- Mileage: Delivery
- Transmission: Automatic
- Fuel Type: Petrol
- Engine Size: 1.6
- Interior Colour: Flamenco Red
- Exterior Colour: Obsidian black
- Body Style: Coupe
- Seats: 4
- Reg date: 2012/12
- Cloth/artico leather upholstery
- Bi-xenon headlights/wash + dynamic range adjustment
- Bluetooth interface for hands free telephone
- Cruise control + speed limiter
- Parktronic - front/rear
- 18" 7 spoke AMG alloy wheels
- USB/aux input socket
- Electric windows one touch open/close
- Audio 20 radio/6CD/MP3 player with 5.8" colour display and telephone keypad
- Automatic dual-zone climate control system
- Partial electric front seats/backrest/height adjustment
- Height/reach adjustable steering column
- Electronic Stability Program with Anti Skid Control
- DAB digital radio module
- Sports seats
- Alarm system/interior protection/immobiliser
- Multi function steering wheel
- Electric adjustable/heated/folding door mirrors
- Engine Power 156 bhp
- Top Speed 139 mph
- Acceleration (0-62mph) 8.5 seconds
- CO2 Rating (g/km) 147 g/km
- Average MPG 44.8 mpg
- Boot Capacity 450 litres
Auto Express says:
The new 1.6 turbo is a big improvement over the old 1.8. It delivers lower running costs and a more flexible, sharper driving experience. Combined with AMG Sport Plus trim, it’s also great to drive. The rear seats are cramped, throttle response could be sharper and the C220 diesel makes more overall sense, but the C180 is better than ever
Auto Car says:
At 1597cc, the entry-level C180 loses 199cc of its capacity but retains its supercharger. It keeps the same power figure (154bhp), and has 170lb ft of torque on tap between 3000rpm and 4500rpm.This C-class is lighter, and Mercedes has also fitted low-resistance tyres, an energy management system that turns the power steering on and off as required and smaller side mirrors. Mercedes claims an 11 per cent improvement in fuel economy, too, to a combined 44.8mpg.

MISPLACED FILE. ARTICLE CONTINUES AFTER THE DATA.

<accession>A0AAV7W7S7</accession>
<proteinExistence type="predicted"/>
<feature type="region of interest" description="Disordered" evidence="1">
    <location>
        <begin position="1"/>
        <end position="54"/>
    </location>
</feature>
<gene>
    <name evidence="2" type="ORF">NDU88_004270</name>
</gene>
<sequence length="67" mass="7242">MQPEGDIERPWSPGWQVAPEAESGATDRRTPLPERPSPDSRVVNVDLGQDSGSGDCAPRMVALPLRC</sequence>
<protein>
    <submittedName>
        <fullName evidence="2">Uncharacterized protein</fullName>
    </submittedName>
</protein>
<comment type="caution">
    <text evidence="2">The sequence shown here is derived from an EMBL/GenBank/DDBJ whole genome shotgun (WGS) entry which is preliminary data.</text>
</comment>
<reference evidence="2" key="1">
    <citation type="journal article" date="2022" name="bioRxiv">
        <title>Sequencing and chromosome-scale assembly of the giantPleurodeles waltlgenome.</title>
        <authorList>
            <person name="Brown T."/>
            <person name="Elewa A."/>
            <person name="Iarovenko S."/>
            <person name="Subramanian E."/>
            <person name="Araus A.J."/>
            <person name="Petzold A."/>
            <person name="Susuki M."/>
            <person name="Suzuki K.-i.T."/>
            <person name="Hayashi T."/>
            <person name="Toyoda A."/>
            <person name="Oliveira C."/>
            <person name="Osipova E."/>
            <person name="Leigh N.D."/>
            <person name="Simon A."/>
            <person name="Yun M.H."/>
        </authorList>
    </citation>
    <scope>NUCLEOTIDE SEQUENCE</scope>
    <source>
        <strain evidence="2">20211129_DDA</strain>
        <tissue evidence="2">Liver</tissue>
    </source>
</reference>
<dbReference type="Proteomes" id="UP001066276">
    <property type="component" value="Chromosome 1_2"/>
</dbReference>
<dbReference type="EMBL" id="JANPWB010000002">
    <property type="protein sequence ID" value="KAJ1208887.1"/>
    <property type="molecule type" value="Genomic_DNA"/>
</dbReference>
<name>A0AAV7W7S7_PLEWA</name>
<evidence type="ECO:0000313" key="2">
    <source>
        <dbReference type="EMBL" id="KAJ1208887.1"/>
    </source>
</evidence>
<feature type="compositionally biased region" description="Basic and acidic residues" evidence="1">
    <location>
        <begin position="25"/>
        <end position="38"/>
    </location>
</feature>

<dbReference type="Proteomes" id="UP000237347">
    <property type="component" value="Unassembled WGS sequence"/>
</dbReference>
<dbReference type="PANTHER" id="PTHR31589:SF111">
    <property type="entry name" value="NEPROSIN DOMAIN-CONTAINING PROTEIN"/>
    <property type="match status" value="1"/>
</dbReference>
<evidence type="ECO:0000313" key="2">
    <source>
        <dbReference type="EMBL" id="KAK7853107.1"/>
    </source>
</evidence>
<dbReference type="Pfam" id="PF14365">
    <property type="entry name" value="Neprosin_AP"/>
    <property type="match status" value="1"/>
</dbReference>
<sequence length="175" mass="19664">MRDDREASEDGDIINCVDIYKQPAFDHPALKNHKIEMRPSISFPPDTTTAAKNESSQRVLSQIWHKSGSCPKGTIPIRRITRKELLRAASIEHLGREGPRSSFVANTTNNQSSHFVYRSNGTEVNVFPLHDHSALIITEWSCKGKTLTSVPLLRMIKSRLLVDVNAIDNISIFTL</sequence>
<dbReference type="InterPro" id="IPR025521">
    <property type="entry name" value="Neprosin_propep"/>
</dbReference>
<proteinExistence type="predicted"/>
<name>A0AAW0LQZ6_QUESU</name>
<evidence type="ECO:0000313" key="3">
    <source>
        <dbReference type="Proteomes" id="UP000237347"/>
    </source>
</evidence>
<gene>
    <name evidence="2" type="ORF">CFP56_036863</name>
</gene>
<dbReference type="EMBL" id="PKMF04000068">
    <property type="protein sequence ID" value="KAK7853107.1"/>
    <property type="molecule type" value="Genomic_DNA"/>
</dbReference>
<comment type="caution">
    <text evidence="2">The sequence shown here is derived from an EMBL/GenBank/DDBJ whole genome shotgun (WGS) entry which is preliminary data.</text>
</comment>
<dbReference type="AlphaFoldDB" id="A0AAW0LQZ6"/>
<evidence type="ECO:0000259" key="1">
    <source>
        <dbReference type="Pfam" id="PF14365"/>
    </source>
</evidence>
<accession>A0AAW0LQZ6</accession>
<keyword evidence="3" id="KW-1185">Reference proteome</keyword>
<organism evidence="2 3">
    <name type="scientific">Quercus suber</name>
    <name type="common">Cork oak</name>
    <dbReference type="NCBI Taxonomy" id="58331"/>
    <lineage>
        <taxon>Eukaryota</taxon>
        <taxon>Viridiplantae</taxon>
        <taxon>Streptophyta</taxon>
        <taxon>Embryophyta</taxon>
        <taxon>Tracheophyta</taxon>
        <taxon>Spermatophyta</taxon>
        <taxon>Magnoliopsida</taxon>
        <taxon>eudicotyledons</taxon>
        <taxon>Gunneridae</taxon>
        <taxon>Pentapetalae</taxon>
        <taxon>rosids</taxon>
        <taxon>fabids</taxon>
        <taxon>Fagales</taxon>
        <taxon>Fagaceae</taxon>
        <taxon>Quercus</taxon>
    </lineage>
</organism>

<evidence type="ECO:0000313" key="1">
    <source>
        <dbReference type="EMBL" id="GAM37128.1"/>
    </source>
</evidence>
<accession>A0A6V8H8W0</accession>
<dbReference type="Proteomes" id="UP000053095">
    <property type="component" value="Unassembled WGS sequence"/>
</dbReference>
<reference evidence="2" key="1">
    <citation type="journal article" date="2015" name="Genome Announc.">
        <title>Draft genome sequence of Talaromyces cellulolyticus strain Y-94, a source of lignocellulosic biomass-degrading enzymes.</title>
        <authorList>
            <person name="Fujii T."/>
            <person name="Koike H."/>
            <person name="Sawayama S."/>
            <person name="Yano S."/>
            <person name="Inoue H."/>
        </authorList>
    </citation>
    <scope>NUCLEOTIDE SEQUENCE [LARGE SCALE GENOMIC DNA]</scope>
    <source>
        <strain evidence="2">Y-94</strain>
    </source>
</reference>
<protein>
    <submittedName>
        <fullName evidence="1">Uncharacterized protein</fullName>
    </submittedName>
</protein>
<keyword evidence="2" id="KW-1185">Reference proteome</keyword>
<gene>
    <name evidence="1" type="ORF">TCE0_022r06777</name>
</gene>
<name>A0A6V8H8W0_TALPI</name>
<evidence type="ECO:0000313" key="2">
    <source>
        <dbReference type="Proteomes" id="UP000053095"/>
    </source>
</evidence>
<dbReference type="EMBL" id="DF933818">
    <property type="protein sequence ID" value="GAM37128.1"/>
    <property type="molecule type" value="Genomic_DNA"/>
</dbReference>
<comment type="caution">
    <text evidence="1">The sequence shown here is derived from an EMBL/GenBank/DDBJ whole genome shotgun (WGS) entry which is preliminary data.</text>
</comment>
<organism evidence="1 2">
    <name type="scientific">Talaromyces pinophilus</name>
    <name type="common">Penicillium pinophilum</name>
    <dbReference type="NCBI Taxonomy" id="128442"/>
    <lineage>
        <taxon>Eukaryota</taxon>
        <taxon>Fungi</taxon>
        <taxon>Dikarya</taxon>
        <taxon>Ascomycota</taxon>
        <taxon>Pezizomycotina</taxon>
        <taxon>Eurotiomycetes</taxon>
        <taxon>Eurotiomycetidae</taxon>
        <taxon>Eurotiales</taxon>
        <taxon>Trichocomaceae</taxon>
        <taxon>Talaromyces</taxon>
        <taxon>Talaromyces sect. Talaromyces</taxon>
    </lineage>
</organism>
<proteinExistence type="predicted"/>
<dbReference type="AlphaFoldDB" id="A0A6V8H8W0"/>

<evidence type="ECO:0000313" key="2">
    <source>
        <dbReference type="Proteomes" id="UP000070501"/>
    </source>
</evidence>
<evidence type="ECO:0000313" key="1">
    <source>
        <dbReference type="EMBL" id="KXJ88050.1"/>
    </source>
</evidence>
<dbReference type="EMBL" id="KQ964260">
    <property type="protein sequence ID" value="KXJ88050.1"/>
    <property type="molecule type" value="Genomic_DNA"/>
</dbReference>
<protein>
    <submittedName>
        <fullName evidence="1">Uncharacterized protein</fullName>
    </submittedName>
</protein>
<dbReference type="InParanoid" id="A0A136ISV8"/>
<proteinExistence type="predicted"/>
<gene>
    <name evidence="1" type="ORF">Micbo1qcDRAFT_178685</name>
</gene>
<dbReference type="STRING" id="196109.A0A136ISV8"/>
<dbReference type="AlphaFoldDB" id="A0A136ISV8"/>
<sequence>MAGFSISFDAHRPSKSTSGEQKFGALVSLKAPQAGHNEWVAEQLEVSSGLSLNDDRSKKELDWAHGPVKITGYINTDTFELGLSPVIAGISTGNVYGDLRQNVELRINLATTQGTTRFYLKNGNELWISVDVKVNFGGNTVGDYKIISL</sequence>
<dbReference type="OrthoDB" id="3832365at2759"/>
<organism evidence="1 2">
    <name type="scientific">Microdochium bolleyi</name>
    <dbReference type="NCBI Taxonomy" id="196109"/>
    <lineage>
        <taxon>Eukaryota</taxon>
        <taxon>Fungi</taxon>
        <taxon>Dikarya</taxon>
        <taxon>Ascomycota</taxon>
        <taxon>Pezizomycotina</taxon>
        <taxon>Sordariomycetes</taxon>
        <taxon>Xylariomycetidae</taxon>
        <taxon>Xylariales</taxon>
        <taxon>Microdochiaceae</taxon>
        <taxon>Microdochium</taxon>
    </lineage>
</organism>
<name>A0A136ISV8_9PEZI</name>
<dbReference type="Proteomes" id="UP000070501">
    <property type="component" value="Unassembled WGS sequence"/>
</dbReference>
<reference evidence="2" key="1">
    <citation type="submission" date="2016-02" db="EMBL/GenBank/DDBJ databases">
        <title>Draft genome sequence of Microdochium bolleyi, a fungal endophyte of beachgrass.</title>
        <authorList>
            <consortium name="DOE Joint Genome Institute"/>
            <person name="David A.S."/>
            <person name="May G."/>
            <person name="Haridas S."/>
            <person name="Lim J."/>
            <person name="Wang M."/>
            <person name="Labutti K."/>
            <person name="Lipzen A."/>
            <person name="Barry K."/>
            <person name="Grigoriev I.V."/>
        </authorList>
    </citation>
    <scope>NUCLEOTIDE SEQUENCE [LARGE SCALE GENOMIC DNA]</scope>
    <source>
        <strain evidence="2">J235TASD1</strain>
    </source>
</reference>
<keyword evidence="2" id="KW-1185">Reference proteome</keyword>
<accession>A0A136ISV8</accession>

The 1.6-litre supercharged lump just about copes with the C-class’s bulk, but it’s never going to feel genuinely quick.Power delivery is linear enough and the engine spins freely to beyond 5000rpm (the gearshift indicator will have gone crazy on you long before then, mind). Away from motorways, the C180 is happiest to use its mid-range torque in third and fourth gears.
It needs decent amounts of revs at all times, but effective soundproofing keeps the thrum acceptably distant. There’s impressively little road noise from the low-resistance tyres, too.
As for the fuel economy figures, we tried the C180 over a mixed route that took in country roads, heavy motorway traffic, clear fast-lane running and an urban rush-hour, and it returned just shy of 39mpg. We’d imagine that regular daily use would nudge that figure towards Merc’s claimed average.
The other C-class strengths are still present, naturally. Even on the new rubber, its ride errs on the side of comfort more than the 3-series’, but there’s plenty of ability in the chassis (even if its entertainment value is a touch short of that of its age-old rival).
And the Merc’s cabin is still a fabulous place to spend time; fit and finish are excellent, the soft-touch materials feel luxurious and the seats are superbly comfortable for long journeys. Even the basic stereo now includes Bluetooth phone connectivity as standard.
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